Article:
The number of truck-involved traffic fatalities fell 20 percent in 2009, to the lowest level since the Department of Transportation started keeping records, while overall highway deaths fell to the lowest number since 1950.

Highway deaths fell to 33,808 for the year. The record-breaking decline in traffic fatalities occurred even while estimated vehicle miles traveled in 2009 increased by 0.2 percent over 2008 levels. In addition, 2009 saw the lowest fatality and injury rates ever recorded: 1.13 deaths per 100 million vehicle miles traveled in 2009, compared to 1.26 deaths for 2008.

According to the latest Fatality Analysis Reporting System (FARS) and related NHTSA data, the number of truck occupant deaths fell 26 percent in 2009, from 682 in 2008 to 503 in 2009. The number of truck occupants injured in truck-related crashes also declined 26 percent. Those are the largest declines among all vehicle categories.

"This significant gain in commercial truck safety shows that ongoing enforcement efforts and our partnerships with state and local law enforcement are making a difference," said FMCSA Administrator Anne S. Ferro. "Yet, FMCSA will not rest until there are zero commercial truck-related fatalities on our roads. We are committed to using every resource available to strengthen commercial truck safety and save lives."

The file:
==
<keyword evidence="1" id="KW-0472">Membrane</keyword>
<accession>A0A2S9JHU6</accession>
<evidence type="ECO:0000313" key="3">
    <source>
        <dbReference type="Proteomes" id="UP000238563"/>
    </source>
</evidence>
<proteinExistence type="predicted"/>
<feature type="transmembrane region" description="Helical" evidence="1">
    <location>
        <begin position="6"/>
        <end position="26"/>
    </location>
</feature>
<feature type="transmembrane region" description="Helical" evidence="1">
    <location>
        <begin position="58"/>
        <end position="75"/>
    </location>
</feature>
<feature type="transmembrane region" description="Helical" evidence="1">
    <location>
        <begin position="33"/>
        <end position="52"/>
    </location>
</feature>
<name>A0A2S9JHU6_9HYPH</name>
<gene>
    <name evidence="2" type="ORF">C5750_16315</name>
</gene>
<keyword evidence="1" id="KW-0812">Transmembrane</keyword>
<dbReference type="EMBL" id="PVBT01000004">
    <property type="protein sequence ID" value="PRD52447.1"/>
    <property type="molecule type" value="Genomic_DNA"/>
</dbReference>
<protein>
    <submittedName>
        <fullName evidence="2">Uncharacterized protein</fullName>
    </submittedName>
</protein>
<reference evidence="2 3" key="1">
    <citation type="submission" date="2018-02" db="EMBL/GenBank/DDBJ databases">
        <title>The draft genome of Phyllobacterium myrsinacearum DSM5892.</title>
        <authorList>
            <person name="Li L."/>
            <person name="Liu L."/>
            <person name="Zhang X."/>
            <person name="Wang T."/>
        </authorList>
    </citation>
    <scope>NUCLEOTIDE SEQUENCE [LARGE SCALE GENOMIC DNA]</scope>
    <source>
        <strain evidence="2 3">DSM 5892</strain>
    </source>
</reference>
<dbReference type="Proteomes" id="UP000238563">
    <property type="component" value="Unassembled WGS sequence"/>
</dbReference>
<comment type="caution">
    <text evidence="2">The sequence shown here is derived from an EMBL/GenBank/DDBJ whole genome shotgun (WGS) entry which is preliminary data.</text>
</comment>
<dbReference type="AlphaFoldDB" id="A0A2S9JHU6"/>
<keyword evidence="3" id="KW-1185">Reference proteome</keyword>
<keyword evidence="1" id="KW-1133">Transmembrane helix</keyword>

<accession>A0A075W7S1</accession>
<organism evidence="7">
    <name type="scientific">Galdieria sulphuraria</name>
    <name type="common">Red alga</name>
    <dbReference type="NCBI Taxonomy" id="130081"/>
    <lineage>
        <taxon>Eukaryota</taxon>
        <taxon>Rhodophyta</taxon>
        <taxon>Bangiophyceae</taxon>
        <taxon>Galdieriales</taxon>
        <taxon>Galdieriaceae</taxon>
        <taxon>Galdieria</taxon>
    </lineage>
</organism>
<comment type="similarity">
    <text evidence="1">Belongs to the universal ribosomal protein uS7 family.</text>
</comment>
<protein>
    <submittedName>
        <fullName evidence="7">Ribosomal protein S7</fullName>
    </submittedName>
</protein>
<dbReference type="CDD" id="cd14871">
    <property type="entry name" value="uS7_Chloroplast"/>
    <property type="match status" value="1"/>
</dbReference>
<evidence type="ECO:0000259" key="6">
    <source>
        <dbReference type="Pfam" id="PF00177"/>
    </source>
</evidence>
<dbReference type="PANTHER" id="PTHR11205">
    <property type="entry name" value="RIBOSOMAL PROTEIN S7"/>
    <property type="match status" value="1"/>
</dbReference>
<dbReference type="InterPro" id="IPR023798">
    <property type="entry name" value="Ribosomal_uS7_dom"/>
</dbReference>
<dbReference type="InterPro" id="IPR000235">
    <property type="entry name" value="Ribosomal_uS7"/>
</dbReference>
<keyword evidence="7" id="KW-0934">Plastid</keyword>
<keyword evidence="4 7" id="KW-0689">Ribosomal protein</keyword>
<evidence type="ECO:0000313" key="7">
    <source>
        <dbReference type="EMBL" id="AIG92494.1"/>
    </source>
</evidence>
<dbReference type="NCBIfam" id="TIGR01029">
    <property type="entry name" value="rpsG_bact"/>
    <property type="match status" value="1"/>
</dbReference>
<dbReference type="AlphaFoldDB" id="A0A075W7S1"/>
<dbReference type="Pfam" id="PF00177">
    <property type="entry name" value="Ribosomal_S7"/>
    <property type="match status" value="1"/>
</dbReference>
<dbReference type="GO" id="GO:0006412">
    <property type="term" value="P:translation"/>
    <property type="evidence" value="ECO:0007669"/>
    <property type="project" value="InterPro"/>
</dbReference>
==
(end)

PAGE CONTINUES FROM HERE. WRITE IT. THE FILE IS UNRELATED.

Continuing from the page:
American Trucking Associations President and CEO Bill Graves also released a statement emphasizing the group's commitment to highway safety. "ATA will continue to advance its progressive safety agenda in an effort to further this outstanding trend," he said.

ATA credited the hours of service regulations that were implemented in 2004 as contributing to the dramatic drops in crash rates. "Greater rest opportunities for drivers under the 2004 hours-of-service rules and a more circadian-friendly approach to a driver's work-rest cycle have helped truck drivers achieve these exceptional results," said Graves.